Single-Cell Transcriptome Resource From Human Cell Atlas Team Yields Immune, Disease Insights

NEW YORK – A large international team came up with single-cell and single-nucleus transcriptomic resources to characterize the diverse cell types found in the human body, along with related gene expression and splicing features that offer clues to processes at play within and across tissues and organs.

In a series of studies published in Science on Thursday, thousands of researchers from the Human Cell Atlas (HCA) initiative outlined findings from their cross-organ, single-cell transcriptome analyses, which resulted in a spatially informed cell atlas that spans some two dozen tissue or organ types.

“People often think of the genome as the blueprint of the organism, but that’s not really correct. The genome is more of a parts list because every cell uses a different set of parts,” Stanford University bioengineering researcher Stephen Quake, co-president of the Chan Zuckerberg Biohub Network, explained during an online press briefing on Tuesday.

“What we’ve been able to do … is help understand and interpret how different parts of the genome are used to define different cell types and create molecular definitions of all the different cell types in the tissues that we studied collectively in these papers,” he explained.

For the first of the papers, Quake and colleagues with the Tabula Sapiens Consortium arm of HCA described efforts to sequence RNA in almost half a million individual cells spanning 24 tissue types using fluorescence-activated cell sorting and smart-seq2 or 10x Genomics microfluidic droplet capture and amplification approaches.

The collection included cells originating in 17 tissue samples from the same donor individual, the team explained, and in 14 tissue types from another individual, the researchers explained. They also assessed up to five tissues apiece from 13 more donor individuals with a range of ethnic backgrounds, medical histories, and ages.

“Tissue experts used a defined cell ontology terminology to annotate cell types consistently across the different tissues, leading to a total of 475 distinct cell types with reference transcriptome profiles,” the authors noted. The full dataset, they added, can be explored online with the cellxgene tool through the Tabula Sapiens data portal.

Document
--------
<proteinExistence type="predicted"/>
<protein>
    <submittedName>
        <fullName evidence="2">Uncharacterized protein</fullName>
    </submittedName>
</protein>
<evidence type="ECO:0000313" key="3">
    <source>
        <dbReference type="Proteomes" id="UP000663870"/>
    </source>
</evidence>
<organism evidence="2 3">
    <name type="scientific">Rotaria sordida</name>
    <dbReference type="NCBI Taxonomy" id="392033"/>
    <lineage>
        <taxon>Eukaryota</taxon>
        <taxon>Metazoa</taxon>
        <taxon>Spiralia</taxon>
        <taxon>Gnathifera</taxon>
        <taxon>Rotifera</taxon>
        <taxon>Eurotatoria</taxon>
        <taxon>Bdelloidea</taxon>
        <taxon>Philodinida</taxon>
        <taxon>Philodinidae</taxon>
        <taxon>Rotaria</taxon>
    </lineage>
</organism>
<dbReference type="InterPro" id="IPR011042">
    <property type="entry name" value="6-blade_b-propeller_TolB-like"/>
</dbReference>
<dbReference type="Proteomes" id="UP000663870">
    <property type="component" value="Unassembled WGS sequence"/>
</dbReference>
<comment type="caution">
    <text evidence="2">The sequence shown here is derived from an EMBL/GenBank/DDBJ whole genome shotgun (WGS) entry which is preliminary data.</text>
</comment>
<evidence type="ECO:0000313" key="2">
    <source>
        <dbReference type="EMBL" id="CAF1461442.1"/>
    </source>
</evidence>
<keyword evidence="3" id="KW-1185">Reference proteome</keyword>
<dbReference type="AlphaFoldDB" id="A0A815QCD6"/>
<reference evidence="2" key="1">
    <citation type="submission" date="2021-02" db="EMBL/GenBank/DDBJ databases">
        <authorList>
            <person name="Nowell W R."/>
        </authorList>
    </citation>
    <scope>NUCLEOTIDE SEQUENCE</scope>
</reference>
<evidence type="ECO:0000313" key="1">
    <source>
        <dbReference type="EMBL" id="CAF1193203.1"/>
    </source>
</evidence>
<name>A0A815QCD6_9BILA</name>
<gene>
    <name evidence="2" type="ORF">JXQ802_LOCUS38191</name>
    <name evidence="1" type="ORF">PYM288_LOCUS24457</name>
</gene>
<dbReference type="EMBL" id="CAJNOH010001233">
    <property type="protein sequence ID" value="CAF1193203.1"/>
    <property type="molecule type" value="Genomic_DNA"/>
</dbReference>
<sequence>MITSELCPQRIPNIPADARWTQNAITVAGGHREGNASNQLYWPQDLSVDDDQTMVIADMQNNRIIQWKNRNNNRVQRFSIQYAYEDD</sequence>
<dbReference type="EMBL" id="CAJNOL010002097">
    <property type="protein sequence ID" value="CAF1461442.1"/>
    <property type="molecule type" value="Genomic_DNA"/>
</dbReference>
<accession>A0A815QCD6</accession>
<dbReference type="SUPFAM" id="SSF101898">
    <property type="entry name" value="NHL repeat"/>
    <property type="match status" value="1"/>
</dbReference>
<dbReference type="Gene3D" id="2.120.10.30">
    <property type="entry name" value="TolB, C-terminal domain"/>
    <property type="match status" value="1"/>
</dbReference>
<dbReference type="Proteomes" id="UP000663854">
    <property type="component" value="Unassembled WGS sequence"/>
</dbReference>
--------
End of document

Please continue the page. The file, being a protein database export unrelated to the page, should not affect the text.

Of 483,152 cells that passed quality control steps, the investigators noted that 264,824 were immune cells, while more than 104,100 epithelial cells, nearly 82,500 stromal cells, and almost 31,700 endothelial cells rounded out the collection. Within the T-cell sets, for example, they flagged clonal populations across tissues and saw B-cell mutation rates that varied depending on the tissue or organ considered.

The team also highlighted the gene expression and RNA splice variant similarities and differences within and between cells and tissue types, uncovering new splice variants along the way. The group also characterized distinct gut microbial community features found in different parts of the intestine, Quake explained, by sequencing individual microbes in situ at different spatial sites in the gut.

“The Human Cell Atlas is an open, scientist-led consortium that’s mapping all the cell types in the healthy human body, providing an unprecedented resource for studying health and disease,” Sarah Teichmann, co-chair of the HCA Organizing Committee and head of cellular genetics at the Welcome Sanger Institute, told reporters during Tuesday’s briefing.

Teichmann, who led two of the new immune system-focused HCA studies, called the latest work “a real milestone towards creating a full draft human cell atlas” in terms of the tissues analyzed and the number of cell types identified.